Research reveals gender discrimination on productive farm lands

A research conducted in the West Mamprusi District of the Northern Region has revealed that one of the major factors contributing to household food insecurity in the area is the prevention of smallholder women farmers to farm on productive lands.

The research findings which was made known at a sensitization forum organized at the Tikarinongu community in the District attracted various stakeholders including traditional authorities, opinion leaders, women and youth groups, local authorities among others.

The research conducted by the Tikarinongu Cooperative Farmers and Marketing Union at the Tikarinongu with funding support from the Business Sector Advocacy Challenge (BUSAC) Fund was aimed at addressing the challenges confronting smallholder rural women farmers in the White Volta basin in the West Mamprusi District.

The Tikarinongu Cooperative Farmers and Marketing Union is a predominant women group participating in various agribusiness activities.

The research said males control most of the fertile farmlands in the various communities.

It said the women only depended on marginal and infertile lands abandoned by their male counterparts for farming.

This, the research said, affected the size of smallholder rural women farmers’ farms and the variety of crops in the area leading to the food insecurity in many of the households in the community.

It said many of the smallholder rural women farmers in the area also lacked access to credit facilities, labour, tractor services as well as general agricultural advisory services such as agriculture extension services.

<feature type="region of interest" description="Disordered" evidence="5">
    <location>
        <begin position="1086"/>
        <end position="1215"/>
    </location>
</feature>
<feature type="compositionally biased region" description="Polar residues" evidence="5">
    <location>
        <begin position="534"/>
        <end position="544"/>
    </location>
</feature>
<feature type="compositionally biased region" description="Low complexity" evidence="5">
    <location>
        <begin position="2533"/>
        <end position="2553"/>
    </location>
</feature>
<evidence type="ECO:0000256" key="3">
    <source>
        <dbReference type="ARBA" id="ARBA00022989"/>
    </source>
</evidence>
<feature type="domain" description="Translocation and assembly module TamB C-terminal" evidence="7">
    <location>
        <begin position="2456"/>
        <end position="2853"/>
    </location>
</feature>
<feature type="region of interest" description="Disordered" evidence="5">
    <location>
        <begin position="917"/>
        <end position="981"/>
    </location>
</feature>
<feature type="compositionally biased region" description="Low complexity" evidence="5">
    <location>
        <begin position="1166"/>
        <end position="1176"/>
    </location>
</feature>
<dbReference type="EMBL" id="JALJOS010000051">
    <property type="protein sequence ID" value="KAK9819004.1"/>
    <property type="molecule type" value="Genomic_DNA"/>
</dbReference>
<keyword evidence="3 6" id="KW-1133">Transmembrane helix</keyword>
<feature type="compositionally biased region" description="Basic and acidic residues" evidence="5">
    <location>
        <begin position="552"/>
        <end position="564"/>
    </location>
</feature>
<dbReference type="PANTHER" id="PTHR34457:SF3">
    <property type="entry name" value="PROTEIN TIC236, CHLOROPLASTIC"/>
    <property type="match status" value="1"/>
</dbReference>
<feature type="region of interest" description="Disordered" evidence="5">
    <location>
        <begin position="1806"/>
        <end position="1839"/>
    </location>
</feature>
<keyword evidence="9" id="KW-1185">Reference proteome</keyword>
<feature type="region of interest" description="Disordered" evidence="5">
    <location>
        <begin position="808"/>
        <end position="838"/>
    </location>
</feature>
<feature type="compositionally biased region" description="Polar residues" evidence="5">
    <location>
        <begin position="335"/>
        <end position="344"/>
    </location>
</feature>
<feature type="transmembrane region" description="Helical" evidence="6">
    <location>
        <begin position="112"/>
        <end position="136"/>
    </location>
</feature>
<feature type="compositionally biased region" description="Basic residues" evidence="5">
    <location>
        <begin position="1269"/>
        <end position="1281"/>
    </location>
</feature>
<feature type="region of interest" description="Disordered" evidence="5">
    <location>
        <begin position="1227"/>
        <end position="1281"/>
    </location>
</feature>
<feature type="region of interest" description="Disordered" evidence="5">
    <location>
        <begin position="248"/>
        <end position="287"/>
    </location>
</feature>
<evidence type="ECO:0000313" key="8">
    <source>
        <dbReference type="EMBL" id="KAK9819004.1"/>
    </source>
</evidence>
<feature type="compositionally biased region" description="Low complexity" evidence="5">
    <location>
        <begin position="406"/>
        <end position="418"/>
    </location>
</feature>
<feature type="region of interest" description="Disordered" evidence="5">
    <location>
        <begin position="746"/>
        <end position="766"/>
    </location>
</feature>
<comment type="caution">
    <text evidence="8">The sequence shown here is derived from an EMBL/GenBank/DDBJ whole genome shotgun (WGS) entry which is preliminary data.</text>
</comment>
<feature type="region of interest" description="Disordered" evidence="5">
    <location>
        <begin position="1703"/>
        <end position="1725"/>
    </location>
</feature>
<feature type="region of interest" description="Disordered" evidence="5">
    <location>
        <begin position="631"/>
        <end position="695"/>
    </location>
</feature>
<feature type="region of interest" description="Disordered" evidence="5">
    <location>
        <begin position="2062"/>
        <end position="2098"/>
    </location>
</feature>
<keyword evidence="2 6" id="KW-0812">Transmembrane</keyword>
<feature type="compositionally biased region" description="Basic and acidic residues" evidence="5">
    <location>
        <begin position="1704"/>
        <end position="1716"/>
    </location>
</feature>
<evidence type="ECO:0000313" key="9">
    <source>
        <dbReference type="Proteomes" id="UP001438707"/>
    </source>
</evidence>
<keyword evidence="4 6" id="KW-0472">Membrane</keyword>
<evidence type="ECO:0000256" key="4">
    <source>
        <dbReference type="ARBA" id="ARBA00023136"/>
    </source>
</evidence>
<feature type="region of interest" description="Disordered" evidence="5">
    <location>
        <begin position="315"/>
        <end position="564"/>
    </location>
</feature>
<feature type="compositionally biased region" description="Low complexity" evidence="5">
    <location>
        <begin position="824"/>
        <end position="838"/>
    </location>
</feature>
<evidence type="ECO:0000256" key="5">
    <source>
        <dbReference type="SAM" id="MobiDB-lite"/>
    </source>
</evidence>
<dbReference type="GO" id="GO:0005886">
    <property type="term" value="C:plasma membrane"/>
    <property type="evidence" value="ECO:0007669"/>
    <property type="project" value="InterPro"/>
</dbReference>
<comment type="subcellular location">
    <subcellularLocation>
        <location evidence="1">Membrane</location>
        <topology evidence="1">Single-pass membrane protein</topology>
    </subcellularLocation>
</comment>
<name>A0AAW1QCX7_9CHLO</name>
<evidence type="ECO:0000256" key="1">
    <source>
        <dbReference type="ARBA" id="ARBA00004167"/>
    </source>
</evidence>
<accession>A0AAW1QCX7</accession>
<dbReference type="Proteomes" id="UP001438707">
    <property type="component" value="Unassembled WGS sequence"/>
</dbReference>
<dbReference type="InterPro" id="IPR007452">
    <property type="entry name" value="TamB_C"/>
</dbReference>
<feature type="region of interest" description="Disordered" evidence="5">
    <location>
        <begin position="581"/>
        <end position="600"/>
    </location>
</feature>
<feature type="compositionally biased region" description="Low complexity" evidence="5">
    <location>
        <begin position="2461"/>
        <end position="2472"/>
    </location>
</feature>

The research revealed that women in the communities were not considered in the decision-making process regarding inheritance of land more so other group members whose families do not have land at the river embankment cannot farm there.

It said advocacy and sensitization programmes are needed in the communities targeting traditional authorities, opinion leaders, local authorities, civil society organizations, women groups among others.

The research said this would ensure that smallholder rural women farmers gained  access to productive lands as well as  benefit from government’s agriculture policies and programmes on agriculture extension services, credit facilities and good record keeping.

Mr James Adocta Agandaa, the Financial Secretary of the Tikarinongu Cooperative Farmers and Marketing Union, said various studies have proven that many women farmers were doing well in all areas of mechanized agriculture where the land ownership is not determined by traditional customs and beliefs, and cited the Tono and Vea irrigation projects in the Upper East Region as examples.

The Financial Secretary said the study findings would be used to engage effectively with all stakeholders including the land owners, male farmer associations, chiefs and the Ministry of Food and Agriculture for the release of productive lands to the Tikarinungu Cooperative Farmers and Marketing Union members.

Mr Vincent Subbey, the Monitoring Officer of the BUSAC Fund, said the BUSAC Funded programmes seeks to build capacities of private sector organizations to identify, analyze and research into the business environment challenges.

Source: GNA

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